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Plone3000's avatar

About how much money Does the U.S. owe China?

Asked by Plone3000 (668points) October 17th, 2012

I have heard a lot of debate over this. It you could give me A legitimate source I would really like that as well.

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12 Answers

wonderingwhy's avatar

Looks like $1.15T or about 10% of our total public debt, give or take. Which also equates to a $28.5B interest payment estimated in 2012. However China hasn’t been increasing it’s holdings to maintain pace and therefore has a lesser total percentage than it did at it’s peak in 2010 with ~12%

Just for a quick comparison from the same article Japan holds around $1.12T, and total foreign held debt was at $5.43T in August.

Washington Post 1
Washington Post 2
Washington Post 3

BhacSsylan's avatar

Here’s another source, using the same data, for a nice pie chart

KNOWITALL's avatar

1. China, Mainland, $1149.6 billion dollars

Plone3000's avatar

Why thank you all very much. I don’t want this to become too political but doesn’t it seem a bit odd that some people say that “China has unfair trading polices”. If the U.S. owes them that much then we shouldn’t complain, right?

KNOWITALL's avatar

I don’t have a lot of time to explain but perhaps this article will help.

Coloma's avatar

That’s a lot of won tons. :-/

LuckyGuy's avatar

@Plone3000 Every time we buy something made in China we are effectively sending dollars to China. Our trade imbalance is roughly $400B per year. That comes to ~$1300 per person per year for every American. Think about what you spend a WallyWorld and where the good were made. That flat TV, that phone, your monitor, your computer, the batteries…
Try selling something in China. Depending upon what it is, you will be permitted to do it for one year while the volumes are low – after you supply a “localization plan”. That means actually building it in China. And that is the end of your profit stream.
They know it is not healthy to ship their wealth out of the country.

Nullo's avatar

@Coloma As it happens, it’s the Koreas that use the won. :P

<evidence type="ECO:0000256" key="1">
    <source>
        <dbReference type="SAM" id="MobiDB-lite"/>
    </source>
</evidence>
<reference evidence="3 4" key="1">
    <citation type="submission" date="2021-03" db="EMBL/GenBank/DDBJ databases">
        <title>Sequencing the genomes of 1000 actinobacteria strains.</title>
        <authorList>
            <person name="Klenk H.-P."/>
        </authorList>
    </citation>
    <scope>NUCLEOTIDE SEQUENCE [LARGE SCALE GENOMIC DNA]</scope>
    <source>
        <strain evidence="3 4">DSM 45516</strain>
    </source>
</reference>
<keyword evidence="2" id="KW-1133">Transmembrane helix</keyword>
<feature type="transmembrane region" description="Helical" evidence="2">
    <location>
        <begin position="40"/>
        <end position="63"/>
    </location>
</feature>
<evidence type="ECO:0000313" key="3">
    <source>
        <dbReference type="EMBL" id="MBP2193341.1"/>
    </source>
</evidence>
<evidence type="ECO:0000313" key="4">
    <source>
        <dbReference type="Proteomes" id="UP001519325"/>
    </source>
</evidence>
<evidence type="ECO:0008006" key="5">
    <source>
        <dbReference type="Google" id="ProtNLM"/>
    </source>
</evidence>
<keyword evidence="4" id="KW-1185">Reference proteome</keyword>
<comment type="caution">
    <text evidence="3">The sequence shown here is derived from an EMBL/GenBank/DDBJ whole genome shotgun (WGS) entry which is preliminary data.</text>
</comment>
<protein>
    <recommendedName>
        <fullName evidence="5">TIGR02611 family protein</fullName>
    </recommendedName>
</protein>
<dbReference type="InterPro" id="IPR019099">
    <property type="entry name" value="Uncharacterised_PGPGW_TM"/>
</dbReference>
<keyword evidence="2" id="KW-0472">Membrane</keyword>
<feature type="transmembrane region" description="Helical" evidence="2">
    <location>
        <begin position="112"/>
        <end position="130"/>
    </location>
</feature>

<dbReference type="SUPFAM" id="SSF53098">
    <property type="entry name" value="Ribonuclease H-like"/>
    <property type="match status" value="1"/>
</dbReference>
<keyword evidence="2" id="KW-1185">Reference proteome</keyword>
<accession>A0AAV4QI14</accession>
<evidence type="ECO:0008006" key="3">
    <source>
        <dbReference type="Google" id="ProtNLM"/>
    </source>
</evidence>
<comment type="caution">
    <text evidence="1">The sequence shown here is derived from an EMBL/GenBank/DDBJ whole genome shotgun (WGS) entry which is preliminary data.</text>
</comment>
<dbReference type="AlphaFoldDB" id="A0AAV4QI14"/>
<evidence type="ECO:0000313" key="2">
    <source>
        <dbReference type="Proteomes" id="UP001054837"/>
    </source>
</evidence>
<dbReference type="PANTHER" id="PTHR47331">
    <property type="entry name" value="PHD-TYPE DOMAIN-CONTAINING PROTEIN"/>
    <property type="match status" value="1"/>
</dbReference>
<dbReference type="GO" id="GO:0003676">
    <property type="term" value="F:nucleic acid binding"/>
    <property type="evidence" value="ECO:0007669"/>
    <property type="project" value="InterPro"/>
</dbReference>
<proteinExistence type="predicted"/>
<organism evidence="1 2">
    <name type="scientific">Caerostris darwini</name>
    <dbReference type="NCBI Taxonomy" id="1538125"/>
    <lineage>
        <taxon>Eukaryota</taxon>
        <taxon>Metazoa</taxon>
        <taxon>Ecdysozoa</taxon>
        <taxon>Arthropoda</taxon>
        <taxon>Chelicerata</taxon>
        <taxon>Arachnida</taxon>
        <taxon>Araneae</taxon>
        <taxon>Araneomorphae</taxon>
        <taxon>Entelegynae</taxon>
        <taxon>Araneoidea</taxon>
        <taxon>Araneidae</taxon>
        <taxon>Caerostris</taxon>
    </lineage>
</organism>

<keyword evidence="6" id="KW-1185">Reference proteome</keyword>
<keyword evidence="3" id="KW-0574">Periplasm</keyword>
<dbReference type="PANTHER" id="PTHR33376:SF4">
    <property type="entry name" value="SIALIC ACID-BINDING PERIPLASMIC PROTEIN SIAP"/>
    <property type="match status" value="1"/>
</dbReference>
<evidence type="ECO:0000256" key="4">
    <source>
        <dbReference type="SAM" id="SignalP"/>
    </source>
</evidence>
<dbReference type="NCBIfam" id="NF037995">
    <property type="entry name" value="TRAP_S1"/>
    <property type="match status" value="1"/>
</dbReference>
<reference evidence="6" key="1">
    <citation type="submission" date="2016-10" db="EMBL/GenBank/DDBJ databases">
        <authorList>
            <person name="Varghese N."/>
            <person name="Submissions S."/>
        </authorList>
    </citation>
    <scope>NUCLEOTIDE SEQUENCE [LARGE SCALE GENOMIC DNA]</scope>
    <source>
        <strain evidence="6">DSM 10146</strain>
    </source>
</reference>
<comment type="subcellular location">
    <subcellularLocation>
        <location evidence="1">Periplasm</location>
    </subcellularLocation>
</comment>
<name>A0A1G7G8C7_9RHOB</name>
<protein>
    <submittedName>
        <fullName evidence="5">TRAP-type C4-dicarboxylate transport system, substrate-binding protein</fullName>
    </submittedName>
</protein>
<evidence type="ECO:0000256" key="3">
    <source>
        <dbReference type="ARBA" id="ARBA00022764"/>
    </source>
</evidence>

dabbler's avatar

“China has unfair trading policies” is a distraction from the basic problem that the trade agreements we do have are flawed. They were probably advantageous to the US at first when we sold the Chinese manufacturing equipment and other big-ticket infrastructure items.

It’s also a distraction from the fact that all the rest of that debt is in the hands of someone else. Plenty of it is in the hands of funds (like pension funds or mutual funds) who are looking for a risk-free place to park billions. Some is in the hands of high-net-worth persons who enjoy the tax-free status of US government securities for fed/state/local taxes.

The neo-cons don’t mind the huge U.S. debt, they embrace it for its tax-free/risk-free contribution to the bottom line and for the hobbling effect it has on the federal government. Both give them more power.

Plone3000's avatar

But the U.S. exports subsidized goods to countries that can not afford subsidized goods all the time, corn being the biggest one.

victornewman's avatar

Way too much. Enough for them to own us. And it’s only gonna get worst under the new re-election of obama=(

Espiritus_Corvus's avatar

One reason China’s recent aggression won’t result in war is that we are China’s largest debtor at about $1.241 trillion, as of June 2016. It’s not exactly an enviable position for us, but it works for us in respect that payments on this debt and the credit markers on it (which they can trade on the open market) are significant to the PRC economy. If anything happens to our economy that coulld divert these payments—such as war—the PRC economy would be severely affected. In our case, one could employ the old J. Paul Getty quote:

“If I owe the bank one million dollars, that’s my problem. If I owe the bank 100 million dollars, that’s the bank’s problem.”

We are a significant income stream and trading partner to the PRC. They are reluctant to handicap us, or we could miss the vig. That is why they slap North Korea’s hand when the PRK gets too far out of hand with their missiles into the Sea of Japan—too close to the PRK’s old enemy and our close ally, Japan.

But the most significant reason the PRC doesn’t want to confront us head-to-head militarily is that, although they have formidable armed forces well equipped with modern armament, they would not be able to bring us to capitulation because they have no way to get enough ground forces into North America quick enough to do so—and they know a nuclear exchange could ensue at that point which would result in mutual suicide. They can hurt us, and we can hurt them, but there is no way either one of us can win that war—at the moment. In the meantime, we do business.

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